Pride & Prejudice (Sort Of)
Cambridge Arts Theatre
14th November 2022
Proving that you can’t keep a good show down, ‘Pride & Prejudice* (*Sort Of)’ is back on our stages once again. After a well-received Glasgow tryout in 2018, the affectionate spoof of Jane Austen’s 1813 novel embarked on a UK tour in 2019, but was sadly curtailed by the Covid pandemic. A brief West End run followed, but again it struggled while the theatre world tried to get back on its feet. Its determination was however rewarded at this year’s Olivier Awards, where it deservedly scooped Best Comedy Play for its writer Isobel McArthur.
McArthur also stars in the piece, alongside Tori Burgess, Christina Gordon, Hannah Jarrett-Scott and Leah Jamieson, who appear as five servants stuck in the doldrums of their lives, and so decide to tell their version of Austen’s classic story. The five women take on multiple roles to bring the tale to life, played faithfully to Austen’s text but with a modern twist, along with snippets of karaoke-style musical interludes to fit in with what’s going on. With fourth-wall-breaking, sassy banter, strong language and a finely-tuned sense of farce, it’s about as far from a stereotypical Austen adaptation as you can get, and excels because of it.
Directed by Simon Harvey and McArthur, ‘Pride & Prejudice* (*Sort Of)’ works because there’s a clear affection for Austen’s novel at its heart, and by modernising its characters it’s able to mine them for comedy value without ever feeling malicious or mean-spirited. The play definitely has its tongue firmly in its cheek, and often feels like a wonderfully-likeable hybrid of ‘The Play That Goes Wrong’ and ‘Six’, taking the physical comedy stylings and modern tone of those shows and blending them perfectly with Austen’s story to give it its own individuality. McArthur and Harvey ensure that audiences with no prior knowledge of the novel are still able to follow its story and understand its jokes, while also ensuring there are sufficient subtle nods for the hardcore fans too. The play remains consistently engaging throughout, each act feeling perhaps 5-10 minutes too long but it’s a minor quibble when the writing and performances are so strong. Slick scene transitions and some lightning-quick costume changes help to keep the play feeling lively, and although it’s definitely not a musical, the song selections are well-chosen and fit cleverly with the story and characters’ motivations, along with being well-performed by the cast.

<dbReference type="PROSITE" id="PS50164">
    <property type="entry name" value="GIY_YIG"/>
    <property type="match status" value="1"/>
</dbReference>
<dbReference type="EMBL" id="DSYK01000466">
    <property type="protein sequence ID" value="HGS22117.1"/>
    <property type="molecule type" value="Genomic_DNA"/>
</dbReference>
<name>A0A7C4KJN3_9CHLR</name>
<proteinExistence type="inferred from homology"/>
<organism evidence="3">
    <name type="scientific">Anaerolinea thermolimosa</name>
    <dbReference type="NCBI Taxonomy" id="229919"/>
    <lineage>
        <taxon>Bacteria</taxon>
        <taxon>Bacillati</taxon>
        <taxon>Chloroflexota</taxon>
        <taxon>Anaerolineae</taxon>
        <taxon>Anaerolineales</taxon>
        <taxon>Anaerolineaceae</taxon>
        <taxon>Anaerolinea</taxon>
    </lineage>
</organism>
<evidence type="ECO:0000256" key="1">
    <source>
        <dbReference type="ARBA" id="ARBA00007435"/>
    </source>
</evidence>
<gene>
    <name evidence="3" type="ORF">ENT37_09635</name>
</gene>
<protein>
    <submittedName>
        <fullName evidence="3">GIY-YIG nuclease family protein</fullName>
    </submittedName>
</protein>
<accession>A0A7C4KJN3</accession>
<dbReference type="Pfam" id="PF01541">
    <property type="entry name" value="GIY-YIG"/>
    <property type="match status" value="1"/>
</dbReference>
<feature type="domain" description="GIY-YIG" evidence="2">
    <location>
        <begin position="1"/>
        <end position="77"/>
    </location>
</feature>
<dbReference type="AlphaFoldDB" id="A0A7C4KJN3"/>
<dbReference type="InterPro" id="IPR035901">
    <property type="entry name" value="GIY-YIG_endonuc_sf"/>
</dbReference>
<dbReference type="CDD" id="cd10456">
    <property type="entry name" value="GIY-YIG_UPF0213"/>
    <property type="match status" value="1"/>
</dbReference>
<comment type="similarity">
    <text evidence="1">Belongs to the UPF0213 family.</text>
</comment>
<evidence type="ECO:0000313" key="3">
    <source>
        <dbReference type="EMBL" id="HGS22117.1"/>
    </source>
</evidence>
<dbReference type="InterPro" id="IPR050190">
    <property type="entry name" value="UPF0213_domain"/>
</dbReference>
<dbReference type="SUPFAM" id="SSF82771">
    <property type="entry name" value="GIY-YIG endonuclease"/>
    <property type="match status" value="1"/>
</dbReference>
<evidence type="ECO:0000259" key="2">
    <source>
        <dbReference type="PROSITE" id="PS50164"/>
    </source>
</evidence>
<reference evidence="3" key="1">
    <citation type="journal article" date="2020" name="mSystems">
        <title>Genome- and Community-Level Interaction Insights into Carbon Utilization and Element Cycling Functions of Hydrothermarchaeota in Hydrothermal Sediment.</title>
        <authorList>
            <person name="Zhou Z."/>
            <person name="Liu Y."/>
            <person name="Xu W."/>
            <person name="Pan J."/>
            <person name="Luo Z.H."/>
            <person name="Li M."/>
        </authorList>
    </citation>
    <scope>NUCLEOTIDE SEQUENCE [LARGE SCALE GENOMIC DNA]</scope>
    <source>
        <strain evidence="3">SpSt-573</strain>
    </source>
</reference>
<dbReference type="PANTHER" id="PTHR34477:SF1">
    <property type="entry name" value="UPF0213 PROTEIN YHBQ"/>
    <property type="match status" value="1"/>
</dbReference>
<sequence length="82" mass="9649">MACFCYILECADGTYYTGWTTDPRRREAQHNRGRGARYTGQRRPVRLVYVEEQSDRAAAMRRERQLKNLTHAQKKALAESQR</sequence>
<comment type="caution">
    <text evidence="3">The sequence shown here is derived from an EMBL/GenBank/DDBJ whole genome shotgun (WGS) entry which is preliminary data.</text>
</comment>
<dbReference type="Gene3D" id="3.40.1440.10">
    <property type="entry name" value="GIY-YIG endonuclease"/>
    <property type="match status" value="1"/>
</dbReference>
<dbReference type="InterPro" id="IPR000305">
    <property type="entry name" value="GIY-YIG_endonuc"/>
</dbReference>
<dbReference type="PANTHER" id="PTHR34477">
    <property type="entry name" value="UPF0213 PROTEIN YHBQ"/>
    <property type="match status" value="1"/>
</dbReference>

McArthur thoroughly deserved that Olivier Award, and has written a truly funny and original piece of theatre. The play is laced with Northern charm, some brilliant anachronisms, and seemingly endless jokes, while also delivering moments of warmth and heart. McArthur gets the balance just right, and her writing is a joy to listen to. It feels like something Victoria Wood might’ve written, sometimes reminiscent of the wonderful silliness of ‘Acorn Antiques’, and McArthur even has a Julie Walters quality to her brilliant performance as the shrieking, exasperated Mrs Bennet. McArthur also plays Mr Darcy (again, brilliantly), while also playing the accordion, so it seems her talents are apparently endless. She has assembled a truly excellent cast around her, all of whom shine in their various roles. Singling any of them out would do the others an injustice, as they all fit their characters like a glove, and bounce off each other’s timing with ease. You can feel their chemistry as a group coming off the stage in waves, and they look like they’re having a ball up there, which the audience feel from the beginning.
Seeing ‘Pride & Prejudice* (*Sort Of)’ getting another run is fantastic, and audiences shouldn’t miss the chance to make the most of it. Funny, charming, refreshingly original and brilliantly written, it’s a joyous night of laughs from a wonderful group of strong female talent. ‘Pride & Prejudice (Sort Of)’ is “Austen-tatiously” good, in the most impressive way.
‘Pride & Prejudice* (*Sort Of)’ runs at the Cambridge Arts Theatre until Saturday 19th November before continuing its UK tour.
Performance runtime 2 hours 30 minutes including interval.